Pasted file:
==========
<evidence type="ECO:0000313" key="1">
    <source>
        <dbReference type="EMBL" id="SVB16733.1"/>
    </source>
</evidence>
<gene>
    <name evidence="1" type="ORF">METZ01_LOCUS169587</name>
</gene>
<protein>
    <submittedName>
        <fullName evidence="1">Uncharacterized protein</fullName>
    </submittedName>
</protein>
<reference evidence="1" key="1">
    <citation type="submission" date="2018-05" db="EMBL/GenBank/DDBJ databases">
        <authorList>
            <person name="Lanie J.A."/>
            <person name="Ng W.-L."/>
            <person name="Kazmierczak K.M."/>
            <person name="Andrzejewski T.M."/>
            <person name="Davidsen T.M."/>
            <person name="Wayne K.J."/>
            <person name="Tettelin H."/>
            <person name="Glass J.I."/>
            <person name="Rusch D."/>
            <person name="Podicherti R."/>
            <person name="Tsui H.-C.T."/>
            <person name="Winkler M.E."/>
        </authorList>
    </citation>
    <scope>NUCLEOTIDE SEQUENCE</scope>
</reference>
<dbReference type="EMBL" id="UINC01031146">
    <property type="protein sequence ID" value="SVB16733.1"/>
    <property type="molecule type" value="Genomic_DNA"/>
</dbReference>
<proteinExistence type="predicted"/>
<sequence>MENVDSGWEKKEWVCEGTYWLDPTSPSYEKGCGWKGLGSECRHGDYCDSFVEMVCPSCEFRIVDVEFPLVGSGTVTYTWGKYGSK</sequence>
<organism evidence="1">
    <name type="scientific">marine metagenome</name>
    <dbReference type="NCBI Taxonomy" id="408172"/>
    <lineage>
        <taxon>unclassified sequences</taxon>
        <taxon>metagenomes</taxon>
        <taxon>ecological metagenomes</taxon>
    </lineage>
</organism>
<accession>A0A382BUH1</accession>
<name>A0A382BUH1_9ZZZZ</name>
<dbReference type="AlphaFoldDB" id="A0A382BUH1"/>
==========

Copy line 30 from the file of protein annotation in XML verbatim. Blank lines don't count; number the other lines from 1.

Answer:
    </citation>